In my view, this result is logically indefensible. More seriously, the courts that try misdemeanor cases daily no longer have clear guidance from this Court. No court can predict with confidence whether a misdemeanor defendant is likely to become a recidivist. The option of not imposing a jail sentence on an uncounseled misdemeanant, expressly preserved by Argersinger and Scott, no longer exists unless the court is willing prospectively to preclude enhancement of future convictions. I dissent both because I believe that Scott dictates a contrary result, and because the courts of our Nation are entitled, at a minimum, to a clear rule on this important question.
Scott held that "actual imprisonment [is] the line defining the constitutional right to appointment of counsel." 440 U.S., at 373. Petitioner Baldasar concedes the validity under Scott of his uncounseled theft conviction in 1975. He argues, nevertheless, that the enhanced sentence imposed for the second offense included an element of imprisonment for the first conviction. Consequently, he continues, the enhancement violates the rule of Scott that a conviction may not lead to imprisonment unless retained or appointed counsel is available to the defendant. Although MR. JUSTICE BLACKMUN applies his own "bright line" approach to the question, four Members of the Court agree with petitioner's contentions. See ante, p. 224 (STEWART, J., concurring); ante, p. 224 (MARSHALL, J., concurring).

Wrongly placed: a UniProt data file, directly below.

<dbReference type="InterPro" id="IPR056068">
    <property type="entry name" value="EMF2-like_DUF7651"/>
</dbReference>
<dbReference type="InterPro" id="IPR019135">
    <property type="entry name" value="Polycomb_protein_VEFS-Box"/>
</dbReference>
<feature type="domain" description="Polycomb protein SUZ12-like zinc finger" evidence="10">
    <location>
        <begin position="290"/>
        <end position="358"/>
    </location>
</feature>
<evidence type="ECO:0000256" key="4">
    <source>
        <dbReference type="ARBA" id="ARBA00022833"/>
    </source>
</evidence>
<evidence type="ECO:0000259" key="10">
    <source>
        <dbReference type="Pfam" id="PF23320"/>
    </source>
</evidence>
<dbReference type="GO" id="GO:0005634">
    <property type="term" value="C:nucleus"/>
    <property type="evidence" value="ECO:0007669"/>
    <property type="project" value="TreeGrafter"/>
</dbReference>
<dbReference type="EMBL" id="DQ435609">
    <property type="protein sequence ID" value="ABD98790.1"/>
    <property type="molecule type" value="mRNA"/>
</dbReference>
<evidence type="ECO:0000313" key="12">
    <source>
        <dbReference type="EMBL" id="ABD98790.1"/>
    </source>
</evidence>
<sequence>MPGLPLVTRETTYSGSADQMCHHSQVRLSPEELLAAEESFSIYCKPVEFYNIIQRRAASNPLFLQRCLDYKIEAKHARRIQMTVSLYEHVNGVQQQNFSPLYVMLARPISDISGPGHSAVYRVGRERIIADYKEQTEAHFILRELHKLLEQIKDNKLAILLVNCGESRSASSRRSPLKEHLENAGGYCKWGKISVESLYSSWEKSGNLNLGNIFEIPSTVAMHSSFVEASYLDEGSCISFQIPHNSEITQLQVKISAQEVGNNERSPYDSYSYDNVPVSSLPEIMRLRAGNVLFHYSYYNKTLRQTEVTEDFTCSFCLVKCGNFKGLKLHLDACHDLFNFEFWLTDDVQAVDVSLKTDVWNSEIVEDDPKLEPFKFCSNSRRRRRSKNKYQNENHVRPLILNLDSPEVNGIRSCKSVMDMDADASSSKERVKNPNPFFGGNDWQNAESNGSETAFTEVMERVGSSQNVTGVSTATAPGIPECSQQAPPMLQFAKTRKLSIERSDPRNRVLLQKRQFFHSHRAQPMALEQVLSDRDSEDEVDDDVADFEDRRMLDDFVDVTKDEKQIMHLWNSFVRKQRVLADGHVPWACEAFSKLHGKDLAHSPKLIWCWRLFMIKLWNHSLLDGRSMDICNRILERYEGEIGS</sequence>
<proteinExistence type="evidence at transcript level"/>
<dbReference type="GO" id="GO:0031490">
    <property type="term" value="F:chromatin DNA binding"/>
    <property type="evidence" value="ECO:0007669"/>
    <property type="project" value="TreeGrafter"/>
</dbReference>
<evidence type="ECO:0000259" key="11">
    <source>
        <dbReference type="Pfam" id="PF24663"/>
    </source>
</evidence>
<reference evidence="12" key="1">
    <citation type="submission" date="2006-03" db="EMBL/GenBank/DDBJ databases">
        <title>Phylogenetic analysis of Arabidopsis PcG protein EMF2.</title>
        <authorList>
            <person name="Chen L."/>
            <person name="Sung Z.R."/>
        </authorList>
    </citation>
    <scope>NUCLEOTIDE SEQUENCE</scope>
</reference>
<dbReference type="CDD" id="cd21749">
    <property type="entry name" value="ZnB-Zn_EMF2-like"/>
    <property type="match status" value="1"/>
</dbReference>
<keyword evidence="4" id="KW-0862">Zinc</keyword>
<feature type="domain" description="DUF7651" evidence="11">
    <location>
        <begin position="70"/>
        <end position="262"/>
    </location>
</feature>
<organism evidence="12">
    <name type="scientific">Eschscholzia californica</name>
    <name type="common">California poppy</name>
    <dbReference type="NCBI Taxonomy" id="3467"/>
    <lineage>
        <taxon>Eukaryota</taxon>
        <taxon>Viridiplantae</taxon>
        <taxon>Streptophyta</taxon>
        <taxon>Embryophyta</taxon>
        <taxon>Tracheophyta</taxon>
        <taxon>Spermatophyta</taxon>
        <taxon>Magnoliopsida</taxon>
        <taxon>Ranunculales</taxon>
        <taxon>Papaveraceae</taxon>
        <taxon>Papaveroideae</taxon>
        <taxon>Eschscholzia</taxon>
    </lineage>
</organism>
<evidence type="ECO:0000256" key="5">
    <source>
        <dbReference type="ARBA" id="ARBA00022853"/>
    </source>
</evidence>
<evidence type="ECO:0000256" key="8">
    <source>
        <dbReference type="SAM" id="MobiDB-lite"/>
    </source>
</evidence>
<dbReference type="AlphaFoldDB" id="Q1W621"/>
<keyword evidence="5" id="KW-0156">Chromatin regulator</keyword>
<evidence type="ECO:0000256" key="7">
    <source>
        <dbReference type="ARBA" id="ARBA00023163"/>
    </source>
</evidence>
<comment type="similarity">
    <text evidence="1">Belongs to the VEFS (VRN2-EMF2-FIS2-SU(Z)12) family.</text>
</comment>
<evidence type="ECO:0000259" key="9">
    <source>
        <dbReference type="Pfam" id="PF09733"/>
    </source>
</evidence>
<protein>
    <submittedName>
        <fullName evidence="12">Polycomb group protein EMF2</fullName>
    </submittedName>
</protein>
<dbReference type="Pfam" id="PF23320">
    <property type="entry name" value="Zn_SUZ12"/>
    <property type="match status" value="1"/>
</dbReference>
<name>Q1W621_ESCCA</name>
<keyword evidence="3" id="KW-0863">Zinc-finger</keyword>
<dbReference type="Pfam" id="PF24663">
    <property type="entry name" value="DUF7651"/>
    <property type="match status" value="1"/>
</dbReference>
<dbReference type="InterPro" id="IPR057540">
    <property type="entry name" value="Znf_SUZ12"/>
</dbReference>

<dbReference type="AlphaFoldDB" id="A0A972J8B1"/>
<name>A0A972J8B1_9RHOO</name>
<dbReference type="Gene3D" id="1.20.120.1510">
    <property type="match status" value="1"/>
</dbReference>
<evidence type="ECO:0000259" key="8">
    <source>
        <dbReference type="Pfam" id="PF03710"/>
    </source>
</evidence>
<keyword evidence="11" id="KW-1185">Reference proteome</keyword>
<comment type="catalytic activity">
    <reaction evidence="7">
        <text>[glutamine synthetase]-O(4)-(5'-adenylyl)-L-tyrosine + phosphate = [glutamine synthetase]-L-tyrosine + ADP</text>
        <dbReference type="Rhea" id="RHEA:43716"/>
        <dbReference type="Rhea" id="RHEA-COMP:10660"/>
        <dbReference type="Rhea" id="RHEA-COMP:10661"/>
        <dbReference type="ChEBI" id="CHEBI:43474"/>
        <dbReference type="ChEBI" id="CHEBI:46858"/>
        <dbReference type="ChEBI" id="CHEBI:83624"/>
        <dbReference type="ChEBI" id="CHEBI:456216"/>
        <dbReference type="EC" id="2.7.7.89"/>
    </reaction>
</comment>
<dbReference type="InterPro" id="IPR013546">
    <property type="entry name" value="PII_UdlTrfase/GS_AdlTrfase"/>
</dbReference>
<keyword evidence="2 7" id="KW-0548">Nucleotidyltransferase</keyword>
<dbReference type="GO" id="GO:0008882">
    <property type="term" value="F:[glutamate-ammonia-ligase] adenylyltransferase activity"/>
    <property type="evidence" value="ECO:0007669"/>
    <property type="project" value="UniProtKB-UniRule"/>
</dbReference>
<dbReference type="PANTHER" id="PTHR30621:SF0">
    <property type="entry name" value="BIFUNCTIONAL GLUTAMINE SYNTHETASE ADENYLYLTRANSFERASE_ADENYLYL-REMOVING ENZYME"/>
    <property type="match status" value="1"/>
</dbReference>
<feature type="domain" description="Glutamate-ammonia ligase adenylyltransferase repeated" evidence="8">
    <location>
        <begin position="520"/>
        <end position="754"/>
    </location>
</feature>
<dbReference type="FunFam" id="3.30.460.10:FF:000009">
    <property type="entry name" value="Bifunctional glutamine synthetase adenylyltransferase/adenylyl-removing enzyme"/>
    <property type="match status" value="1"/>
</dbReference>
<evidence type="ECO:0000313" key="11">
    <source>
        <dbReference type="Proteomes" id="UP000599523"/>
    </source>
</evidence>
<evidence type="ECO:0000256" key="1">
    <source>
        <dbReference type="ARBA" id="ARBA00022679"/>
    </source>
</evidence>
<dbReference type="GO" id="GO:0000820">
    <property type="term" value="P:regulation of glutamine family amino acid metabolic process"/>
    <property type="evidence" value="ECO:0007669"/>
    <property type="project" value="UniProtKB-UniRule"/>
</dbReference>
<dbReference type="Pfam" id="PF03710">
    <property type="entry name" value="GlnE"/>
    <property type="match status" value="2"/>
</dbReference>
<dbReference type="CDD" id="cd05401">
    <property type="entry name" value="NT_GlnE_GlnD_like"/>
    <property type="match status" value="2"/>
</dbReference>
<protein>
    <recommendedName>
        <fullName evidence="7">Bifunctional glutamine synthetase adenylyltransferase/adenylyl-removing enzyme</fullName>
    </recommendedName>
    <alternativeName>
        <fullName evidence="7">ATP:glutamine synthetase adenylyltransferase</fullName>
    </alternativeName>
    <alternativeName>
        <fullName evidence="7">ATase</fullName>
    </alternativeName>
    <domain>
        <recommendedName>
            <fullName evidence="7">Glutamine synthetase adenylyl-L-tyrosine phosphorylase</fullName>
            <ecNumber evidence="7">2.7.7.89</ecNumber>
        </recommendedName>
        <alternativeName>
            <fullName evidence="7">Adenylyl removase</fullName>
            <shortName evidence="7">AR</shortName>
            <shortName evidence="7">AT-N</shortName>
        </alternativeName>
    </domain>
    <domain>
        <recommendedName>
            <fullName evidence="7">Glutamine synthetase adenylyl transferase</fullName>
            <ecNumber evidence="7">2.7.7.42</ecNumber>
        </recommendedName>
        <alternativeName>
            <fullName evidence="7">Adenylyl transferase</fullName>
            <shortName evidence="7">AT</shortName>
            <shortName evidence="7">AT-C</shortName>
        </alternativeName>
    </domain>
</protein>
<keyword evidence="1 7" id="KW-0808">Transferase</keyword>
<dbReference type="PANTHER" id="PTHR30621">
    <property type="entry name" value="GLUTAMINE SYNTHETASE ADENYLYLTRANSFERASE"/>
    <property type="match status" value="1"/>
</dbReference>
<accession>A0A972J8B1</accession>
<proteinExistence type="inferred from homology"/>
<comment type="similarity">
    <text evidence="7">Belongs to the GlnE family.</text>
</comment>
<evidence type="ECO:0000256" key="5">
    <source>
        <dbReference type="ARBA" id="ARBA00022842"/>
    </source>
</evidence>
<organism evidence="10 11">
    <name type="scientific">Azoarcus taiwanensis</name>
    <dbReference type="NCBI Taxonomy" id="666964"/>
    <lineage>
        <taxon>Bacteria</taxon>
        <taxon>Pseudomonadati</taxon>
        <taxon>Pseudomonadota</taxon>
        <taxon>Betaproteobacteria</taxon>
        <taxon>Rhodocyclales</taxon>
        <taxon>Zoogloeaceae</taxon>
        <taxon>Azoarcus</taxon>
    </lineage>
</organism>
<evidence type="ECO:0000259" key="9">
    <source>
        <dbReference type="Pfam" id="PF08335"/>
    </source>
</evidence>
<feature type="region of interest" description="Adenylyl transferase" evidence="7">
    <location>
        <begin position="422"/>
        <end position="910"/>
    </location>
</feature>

This line of argument misapprehends the nature of enhancement statutes. These laws, commonplace in our criminal justice system, do not alter or enlarge a prior sentence. If, as in this case, a person with a prior conviction chooses to commit a subsequent crime, he thereby becomes subject to the increased penalty prescribed for the second crime. This Court consistently has sustained repeat-offender laws as penalizing only the last offense committed by the defendant. E.g., Moore v. Missouri, 159 U.S. 673, 677 (1895); Oyler v. Boles, 368 U.S. 448, 451 (1962). Under Illinois law a second conviction for petty theft may be treated as a felony with a prison term. The sentence imposed upon petitioner was solely a penalty for the second theft.
Moreover, petitioner's argument ignores the significance of the constitutional validity of his first conviction. Petitioner questions neither the factual accuracy nor the legality of that conviction. In order to accept his argument, the Court creates a special class of uncounseled misdemeanor convictions. Those judgments are valid for the purposes of their own penalties as long as the defendant receives no prison term. But the Court holds that these convictions are invalid for the purpose of enhancing punishment upon a subsequent misdemeanor conviction.